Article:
Pocket Ultrasound

The November 4, 2019 issue of
TIME magazine, about health innovation.

For decades I’ve been a loyal subscriber to TIME magazine. I read it-more or less cover-to-cover-every week. Most issues have little overlap with Intermediate Physics for Medicine and Biology, but the November 4, 2019 issue is an exception; it focuses on health innovation.

My favorite of the featured innovators is Jonathan Rothberg, who’s developed a handheld ultrasound imager. His device looks like an electric shaver and would fit in your pocket. Don Steinberg writes in TIME

Jonathan Rothberg, a Yale genetics researcher and serial entrepreneur, figured out how to put ultrasound technology on a chip, so instead of a $100,000 machine in a hospital, it’s a $2,000 go-anywhere gadget that connects to an iPhone app.

On his website, Rothberg says his aim is to make healthcare accessible to everyone around the world. A noble goal, but what’s unique about the physics of Rothberg’s invention? In Chapter 13 of Intermediate Physics for Medicine and Biology, Russ Hobbie and I discuss traditional ultrasound transducers.

Ultrasound is typically produced using a piezoelectric transducer. A piezoelectric material converts a stress (or pressure) into an electric field, and vice versa. A high-frequency oscillating voltage applied across a piezoelectric material creates a sound wave at the same frequency. Conversely, an oscillating pressure applied to a piezoelectric material creates an oscillating voltage across it. Measurement of this voltage provides a way to record ultrasonic waves. Thus, the same piezoelectric material can serve as both source and detector.

According to an article by Eliza Strickland in IEEE Spectrum, Rothberg’s ultrasound device, called the Butterfly iQ, does away with the piezoelectricity.

Today’s ultrasound systems use piezoelectric crystals, which convert electrical energy into vibrations in the form of ultrasonic waves. A typical system has a display screen on a bulky cart with several wands for imaging at different depths within the body. These machines can cost upwards of $100,000…

Developing the iQ’s chip-based technology was a two-step process. First, Butterfly’s engineers replaced the piezoelectrics with amicromachine that acts like a tiny drum to generate vibrations. Inside this “capacitive micromachined ultrasound transducer” (CMUT), an applied voltage moves a membrane to send ultrasonic waves into the body. The waves that bounce back from various body tissues move the membrane and are registered as an electric signal, which creates the image…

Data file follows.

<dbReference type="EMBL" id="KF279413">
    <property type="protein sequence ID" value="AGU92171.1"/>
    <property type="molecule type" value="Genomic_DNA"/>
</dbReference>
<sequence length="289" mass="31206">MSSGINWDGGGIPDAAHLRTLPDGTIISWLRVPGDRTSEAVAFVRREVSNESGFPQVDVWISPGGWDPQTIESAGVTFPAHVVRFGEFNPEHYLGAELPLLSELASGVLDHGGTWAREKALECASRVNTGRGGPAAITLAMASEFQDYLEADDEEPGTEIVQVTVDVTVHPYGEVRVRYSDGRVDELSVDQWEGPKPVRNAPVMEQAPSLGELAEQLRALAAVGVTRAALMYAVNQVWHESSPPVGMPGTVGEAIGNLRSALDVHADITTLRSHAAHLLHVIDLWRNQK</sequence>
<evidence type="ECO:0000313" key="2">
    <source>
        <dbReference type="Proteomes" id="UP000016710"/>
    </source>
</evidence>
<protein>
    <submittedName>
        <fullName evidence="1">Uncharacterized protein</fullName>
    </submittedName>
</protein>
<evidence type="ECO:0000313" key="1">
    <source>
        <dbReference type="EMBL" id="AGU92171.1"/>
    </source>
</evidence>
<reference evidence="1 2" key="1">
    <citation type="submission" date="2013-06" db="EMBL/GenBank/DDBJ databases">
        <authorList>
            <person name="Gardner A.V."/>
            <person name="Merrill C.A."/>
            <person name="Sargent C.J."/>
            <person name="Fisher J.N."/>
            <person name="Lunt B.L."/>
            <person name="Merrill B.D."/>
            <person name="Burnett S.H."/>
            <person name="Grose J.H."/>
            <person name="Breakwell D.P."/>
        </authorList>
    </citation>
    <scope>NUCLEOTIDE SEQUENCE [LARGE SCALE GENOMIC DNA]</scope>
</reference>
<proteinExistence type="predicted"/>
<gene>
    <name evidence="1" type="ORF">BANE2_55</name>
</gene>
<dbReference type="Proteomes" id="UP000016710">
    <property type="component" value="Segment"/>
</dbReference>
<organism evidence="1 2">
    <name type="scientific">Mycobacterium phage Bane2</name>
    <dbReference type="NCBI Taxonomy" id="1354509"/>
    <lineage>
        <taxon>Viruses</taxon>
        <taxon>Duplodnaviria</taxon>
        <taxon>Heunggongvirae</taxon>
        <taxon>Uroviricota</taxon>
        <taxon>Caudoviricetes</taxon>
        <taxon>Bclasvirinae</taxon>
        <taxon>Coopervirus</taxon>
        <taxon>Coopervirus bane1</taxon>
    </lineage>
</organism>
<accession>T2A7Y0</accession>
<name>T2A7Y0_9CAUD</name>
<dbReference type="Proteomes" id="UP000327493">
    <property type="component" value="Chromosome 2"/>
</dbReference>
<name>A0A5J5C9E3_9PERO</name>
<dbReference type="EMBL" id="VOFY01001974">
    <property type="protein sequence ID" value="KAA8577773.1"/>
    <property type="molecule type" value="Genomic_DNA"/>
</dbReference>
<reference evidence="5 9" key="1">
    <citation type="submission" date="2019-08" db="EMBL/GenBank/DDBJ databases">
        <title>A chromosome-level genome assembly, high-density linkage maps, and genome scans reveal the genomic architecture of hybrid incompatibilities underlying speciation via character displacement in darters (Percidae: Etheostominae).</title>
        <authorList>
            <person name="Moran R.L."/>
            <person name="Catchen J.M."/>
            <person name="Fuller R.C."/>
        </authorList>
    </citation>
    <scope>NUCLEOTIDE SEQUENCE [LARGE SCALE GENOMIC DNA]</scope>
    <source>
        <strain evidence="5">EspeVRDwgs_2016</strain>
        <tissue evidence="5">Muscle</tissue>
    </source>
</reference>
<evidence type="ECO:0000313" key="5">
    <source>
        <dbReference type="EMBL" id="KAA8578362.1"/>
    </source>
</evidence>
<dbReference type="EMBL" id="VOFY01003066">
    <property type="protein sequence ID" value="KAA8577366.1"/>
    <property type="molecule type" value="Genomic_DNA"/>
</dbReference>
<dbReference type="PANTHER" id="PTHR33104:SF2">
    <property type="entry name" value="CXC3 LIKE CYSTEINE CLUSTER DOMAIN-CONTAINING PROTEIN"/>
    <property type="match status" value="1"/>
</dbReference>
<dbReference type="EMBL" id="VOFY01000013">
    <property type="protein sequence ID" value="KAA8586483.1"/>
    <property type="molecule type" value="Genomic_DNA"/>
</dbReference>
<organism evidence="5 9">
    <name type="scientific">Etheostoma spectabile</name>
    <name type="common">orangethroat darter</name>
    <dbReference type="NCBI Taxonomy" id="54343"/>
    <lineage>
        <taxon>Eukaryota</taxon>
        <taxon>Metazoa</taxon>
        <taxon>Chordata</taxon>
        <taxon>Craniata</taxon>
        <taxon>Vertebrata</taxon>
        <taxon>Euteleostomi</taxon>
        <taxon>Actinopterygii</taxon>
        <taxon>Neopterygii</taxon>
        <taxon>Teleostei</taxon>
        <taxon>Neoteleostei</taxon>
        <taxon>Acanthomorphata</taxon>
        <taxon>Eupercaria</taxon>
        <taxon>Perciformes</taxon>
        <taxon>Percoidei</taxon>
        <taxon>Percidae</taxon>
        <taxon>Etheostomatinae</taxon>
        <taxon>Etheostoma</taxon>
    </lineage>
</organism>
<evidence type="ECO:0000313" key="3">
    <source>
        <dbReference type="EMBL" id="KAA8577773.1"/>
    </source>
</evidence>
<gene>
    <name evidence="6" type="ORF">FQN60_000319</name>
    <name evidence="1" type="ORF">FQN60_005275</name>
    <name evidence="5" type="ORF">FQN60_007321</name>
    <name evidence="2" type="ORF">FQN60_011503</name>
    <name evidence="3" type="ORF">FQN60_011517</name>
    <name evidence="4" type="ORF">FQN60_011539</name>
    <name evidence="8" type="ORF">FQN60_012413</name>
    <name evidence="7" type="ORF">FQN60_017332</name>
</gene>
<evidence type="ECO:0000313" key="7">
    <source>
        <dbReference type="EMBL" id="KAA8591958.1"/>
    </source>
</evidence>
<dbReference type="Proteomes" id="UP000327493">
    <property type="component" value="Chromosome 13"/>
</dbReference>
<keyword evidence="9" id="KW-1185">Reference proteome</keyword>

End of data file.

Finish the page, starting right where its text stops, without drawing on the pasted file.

Rothberg explains that typical ultrasound systems require separate probes for different clinical applications because the crystals have to be tuned at the time of manufacture to produce the right type of ultrasonic wave for imaging at a particular depth. But the Butterfly iQ can be tuned on the fly. “We have 10,000 of these micromachine transducers on a probe, and that gives us a monster dynamic range,” he says. “We can make them buzz at 1 megahertz if we want to go deep, or 5 megahertz if we want to go shallow.”

The second innovation was to do away with the wiring that connects a typical piezoelectric probe to the electronic controls and displays. Butterfly’s micromachines are attached directly to a semiconductor layer that contains all the necessary amplifiers, signal processors, and so on.

I’m not expert enough to judge how revolutionary this device really is, but it sure sounds cool! One thing I know for certain: when you mix physics with medicine, the results can be astounding.

Three issues behind in reading TIME magazine;
I’ve got my work cut out for me.

Thank goodness Christmas break is approaching, because I’m three issues behind with TIME. I try to keep up, I really do; it’s a challenge. But you never know what you’ll find when you open a new issue. Sometimes you find physics applied to medicine and biology!

Listen to Jonathan Rothberg talk about his ultrasound device, Butterfly iQ.

Jonathan Rothberg, 2013 National Medal of Technology and Innovation.

Originally published at http://hobbieroth.blogspot.com.




Professor of Physics at Oakland University and coauthor of the textbook Intermediate Physics for Medicine and Biology.

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Brad Roth

Brad Roth

Professor of Physics at Oakland University and coauthor of the textbook Intermediate Physics for Medicine and Biology.

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